The ability to experience and then share the joy of the experience with total strangers and thus increase one another’s happiness makes blogging on the Internet something that purely MSM journalists will seldom, perhaps never, enjoy. Because my archives are free to browse forever. Not so those of the Straits Times or TODAY.


Bali in the heart of Bishan Park

I went for lunch earlier this month at the Green Room Cafe in the heart of Bishan Park. At first, the place didn’t look too promising. As we entered what appeared to be a complex of sorts, boasting the name Aramsa Spa, there were few people around even though it was almost 12.30pm. There were two cafes on the left as one entered  and another on a slope on the right.

We asked the “maitre d” hovering around the first cafe on the left and he said his served non-vegetarian food and the one beyond, The Green Room, vegetarian. Both were operated by Aramsa. My companion remarked that his son loved vegetarian food, and even tho said son wasn’t around, I gathered he also preferred vegetarian food.

So vegetarian it was. Again, I was expecting a so-so to lousy meal, being a firm believer that a packed place was equivalent to great stuff. The Green Room boasted just one guest and she had a coffee, a laptop and sheaves of paper, suggesting she was there more for the peace and quiet than for the grub.

The menu wasn’t extensive. The prices weren’t exactly cheap. My companion ordered a hot mint tea which at $5.50 could easily have got us a whole box from the supermarket. So, I opted for hot water. Safe and even if there were charges, cheap enough.

When the mint tea came, it was so pale as to be colorless. After several minutes, the color didn’t change. As my companion is one of those pacifist types who don’t like making a fuss, I took it upon myself to tell the wait person abt it and she took it away, only to return with an equally pale version, claiming that was exactly what mint tea shld look like.

So, I wasn’t looking forward to my food order. When my soba came, it looked a bit mushy and grayish green. My friend’s portobello mushroom looked like a burger. Resigned to a lousy n expensive lunch, we tucked in.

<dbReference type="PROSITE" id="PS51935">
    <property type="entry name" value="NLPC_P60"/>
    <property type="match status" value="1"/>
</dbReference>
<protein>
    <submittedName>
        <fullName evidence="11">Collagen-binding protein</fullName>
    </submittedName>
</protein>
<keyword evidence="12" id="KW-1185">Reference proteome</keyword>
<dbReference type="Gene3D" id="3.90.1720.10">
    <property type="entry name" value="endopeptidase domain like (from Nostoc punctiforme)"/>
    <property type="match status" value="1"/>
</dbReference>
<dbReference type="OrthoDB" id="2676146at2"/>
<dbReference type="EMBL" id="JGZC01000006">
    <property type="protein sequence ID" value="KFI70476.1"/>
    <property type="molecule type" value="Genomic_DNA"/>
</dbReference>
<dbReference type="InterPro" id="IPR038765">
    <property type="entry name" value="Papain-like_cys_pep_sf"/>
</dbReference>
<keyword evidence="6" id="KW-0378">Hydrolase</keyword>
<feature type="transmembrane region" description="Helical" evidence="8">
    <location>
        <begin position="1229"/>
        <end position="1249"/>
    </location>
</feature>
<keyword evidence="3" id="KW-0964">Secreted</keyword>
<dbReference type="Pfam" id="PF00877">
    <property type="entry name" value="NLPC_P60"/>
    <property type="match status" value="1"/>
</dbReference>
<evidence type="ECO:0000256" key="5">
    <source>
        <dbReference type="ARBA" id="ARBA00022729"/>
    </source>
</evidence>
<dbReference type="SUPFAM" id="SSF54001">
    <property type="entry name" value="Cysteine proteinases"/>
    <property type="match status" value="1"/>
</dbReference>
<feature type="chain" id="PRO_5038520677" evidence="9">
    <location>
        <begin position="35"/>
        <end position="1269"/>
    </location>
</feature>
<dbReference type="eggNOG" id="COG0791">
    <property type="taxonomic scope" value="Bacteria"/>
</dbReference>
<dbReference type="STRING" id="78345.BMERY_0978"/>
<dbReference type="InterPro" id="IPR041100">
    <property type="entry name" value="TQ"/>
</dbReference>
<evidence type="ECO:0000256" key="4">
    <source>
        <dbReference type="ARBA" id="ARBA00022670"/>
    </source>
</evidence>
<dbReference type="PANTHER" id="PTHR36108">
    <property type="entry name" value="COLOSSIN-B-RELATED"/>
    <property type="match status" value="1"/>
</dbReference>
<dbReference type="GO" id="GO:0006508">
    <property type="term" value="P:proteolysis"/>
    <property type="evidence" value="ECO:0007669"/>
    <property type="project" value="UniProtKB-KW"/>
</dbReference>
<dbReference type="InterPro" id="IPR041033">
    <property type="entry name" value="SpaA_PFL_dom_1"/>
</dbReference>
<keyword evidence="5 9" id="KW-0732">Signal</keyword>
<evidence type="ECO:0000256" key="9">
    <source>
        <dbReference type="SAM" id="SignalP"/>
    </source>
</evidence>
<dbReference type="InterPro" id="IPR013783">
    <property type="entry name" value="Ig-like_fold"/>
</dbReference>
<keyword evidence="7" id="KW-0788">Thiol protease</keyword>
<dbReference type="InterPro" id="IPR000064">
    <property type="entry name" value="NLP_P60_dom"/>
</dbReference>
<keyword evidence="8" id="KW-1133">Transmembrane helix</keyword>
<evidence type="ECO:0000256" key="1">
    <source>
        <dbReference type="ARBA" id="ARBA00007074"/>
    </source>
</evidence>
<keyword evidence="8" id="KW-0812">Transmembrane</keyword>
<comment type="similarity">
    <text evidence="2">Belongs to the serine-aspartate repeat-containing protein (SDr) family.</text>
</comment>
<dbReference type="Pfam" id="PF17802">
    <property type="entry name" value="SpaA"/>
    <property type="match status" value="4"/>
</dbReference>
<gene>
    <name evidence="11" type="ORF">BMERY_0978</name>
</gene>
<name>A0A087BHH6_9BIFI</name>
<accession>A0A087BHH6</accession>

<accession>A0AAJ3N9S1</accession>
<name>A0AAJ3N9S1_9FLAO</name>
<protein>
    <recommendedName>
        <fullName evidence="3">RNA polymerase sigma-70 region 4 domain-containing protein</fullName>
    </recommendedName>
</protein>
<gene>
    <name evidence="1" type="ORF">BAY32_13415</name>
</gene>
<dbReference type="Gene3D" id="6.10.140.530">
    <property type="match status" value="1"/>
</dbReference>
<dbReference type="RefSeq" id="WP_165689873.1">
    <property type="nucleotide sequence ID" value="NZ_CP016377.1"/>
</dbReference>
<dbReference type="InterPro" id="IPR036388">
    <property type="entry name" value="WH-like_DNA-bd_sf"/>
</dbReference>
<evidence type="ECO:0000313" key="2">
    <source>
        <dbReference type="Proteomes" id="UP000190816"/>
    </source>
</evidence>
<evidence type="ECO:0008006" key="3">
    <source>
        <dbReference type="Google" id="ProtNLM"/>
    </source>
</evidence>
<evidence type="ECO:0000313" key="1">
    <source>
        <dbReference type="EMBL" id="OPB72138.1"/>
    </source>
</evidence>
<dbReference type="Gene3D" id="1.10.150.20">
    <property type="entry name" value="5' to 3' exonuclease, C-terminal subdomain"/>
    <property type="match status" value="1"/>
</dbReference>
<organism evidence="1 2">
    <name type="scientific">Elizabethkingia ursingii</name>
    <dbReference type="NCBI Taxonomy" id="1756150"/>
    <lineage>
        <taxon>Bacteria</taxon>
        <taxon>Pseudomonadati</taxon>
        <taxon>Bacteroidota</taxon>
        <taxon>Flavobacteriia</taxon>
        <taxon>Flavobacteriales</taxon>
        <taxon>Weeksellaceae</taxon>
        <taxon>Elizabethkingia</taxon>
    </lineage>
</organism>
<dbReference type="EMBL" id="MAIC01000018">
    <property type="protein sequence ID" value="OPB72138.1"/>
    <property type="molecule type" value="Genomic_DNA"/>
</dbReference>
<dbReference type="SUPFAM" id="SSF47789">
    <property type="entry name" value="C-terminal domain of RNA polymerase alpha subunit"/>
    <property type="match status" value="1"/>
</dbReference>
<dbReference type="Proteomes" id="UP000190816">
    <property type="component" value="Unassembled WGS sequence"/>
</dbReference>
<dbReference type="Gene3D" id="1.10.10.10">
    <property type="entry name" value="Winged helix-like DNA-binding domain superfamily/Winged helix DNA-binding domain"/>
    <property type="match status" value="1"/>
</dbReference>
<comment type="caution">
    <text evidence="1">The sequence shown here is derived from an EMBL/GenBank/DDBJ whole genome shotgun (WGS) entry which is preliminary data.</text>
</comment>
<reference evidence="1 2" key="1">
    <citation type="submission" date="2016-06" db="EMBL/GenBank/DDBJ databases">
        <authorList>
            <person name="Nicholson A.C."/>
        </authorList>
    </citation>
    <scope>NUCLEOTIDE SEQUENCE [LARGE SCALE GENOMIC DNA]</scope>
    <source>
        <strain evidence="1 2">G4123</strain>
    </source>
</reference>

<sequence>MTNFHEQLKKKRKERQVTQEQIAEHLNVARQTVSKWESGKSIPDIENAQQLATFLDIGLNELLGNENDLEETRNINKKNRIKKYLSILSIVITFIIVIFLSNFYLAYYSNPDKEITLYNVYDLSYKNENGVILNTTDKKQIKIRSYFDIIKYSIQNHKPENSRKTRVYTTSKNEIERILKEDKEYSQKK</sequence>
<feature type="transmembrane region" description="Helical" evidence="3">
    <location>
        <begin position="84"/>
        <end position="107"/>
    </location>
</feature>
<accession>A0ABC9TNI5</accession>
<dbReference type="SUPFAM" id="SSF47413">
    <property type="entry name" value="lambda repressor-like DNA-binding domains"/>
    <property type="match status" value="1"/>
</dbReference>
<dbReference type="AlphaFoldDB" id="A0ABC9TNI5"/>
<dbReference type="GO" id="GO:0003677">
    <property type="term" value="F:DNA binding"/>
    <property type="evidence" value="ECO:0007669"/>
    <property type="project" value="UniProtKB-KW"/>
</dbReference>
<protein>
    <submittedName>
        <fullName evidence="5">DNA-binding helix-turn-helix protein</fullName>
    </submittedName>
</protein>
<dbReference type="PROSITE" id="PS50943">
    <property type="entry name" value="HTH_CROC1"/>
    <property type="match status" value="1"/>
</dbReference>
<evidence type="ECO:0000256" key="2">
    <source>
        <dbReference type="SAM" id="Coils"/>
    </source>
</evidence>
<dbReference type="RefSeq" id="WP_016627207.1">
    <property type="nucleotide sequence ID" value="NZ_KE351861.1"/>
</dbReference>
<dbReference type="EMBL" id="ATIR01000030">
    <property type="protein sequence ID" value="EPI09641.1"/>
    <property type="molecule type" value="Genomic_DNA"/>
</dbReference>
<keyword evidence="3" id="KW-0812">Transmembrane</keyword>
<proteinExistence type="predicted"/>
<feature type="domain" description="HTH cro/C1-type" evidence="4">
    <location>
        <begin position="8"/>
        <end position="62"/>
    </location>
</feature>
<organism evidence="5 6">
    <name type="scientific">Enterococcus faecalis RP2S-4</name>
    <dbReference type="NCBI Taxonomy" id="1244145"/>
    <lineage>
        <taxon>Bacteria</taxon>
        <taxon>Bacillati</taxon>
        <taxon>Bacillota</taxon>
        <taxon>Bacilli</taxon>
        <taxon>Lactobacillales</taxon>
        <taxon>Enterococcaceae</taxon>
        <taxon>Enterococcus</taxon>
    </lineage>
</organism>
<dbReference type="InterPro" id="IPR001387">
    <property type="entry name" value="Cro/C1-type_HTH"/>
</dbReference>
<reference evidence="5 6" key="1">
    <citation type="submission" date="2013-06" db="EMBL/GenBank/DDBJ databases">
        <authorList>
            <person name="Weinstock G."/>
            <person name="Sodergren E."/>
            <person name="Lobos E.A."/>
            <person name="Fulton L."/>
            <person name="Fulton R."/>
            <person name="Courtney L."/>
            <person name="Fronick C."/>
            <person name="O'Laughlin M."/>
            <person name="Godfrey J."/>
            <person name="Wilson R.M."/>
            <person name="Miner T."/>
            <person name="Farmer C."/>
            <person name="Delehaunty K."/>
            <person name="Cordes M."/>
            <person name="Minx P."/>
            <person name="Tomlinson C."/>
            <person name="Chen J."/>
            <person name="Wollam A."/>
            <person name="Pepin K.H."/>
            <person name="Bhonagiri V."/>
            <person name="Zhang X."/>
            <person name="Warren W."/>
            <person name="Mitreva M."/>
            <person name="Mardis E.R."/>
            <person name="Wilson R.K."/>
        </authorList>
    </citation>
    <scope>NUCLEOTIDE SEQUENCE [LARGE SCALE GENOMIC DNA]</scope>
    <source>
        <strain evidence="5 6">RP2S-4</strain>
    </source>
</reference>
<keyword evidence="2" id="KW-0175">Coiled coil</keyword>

Then bliss! The soba tho not al dente was very tasty. The sauce was sweet and clean tasting, thanks to stalks of expensive shimeji mushroom. I ate to the very last strand, even scraping bits of remnant sauce from the plate with my fork. (Perhaps I was very hungry, as the portion was a tad small.)

My companion’s lunch was served with aged balsamic vinegar and homemade potato relish on a warm baked bun. There were also nachos with a fresh salad, but he left most of the nachos. Wise man. Never understand why healthy eating places such as even Kampung Senang sell these and other unhealthy crisps.

The best part of the lunch was the dessert I ordered: cinnamon apple strudel.  The serving was quite small but delicious. A perfect end to the meal, by which time the cafe was filling up substantially, with the girl earlier dawdling over her coffee actually ordering her lunch.

Meanwhile, as we were savouring our food, there was a sudden heavy down pour with thunder and lightning to boot. But the rain didn’t last and as we emerged, I suddenly realised there was something quite Balinese like about the place. The plentiful use of wood, the abundance of greenery and yes, the peace because we were far away enough from busy roads, high-rise and chattering crowds.

My friend took a picture of me as I looked back in wonder at  an oasis in high buzz Singapore.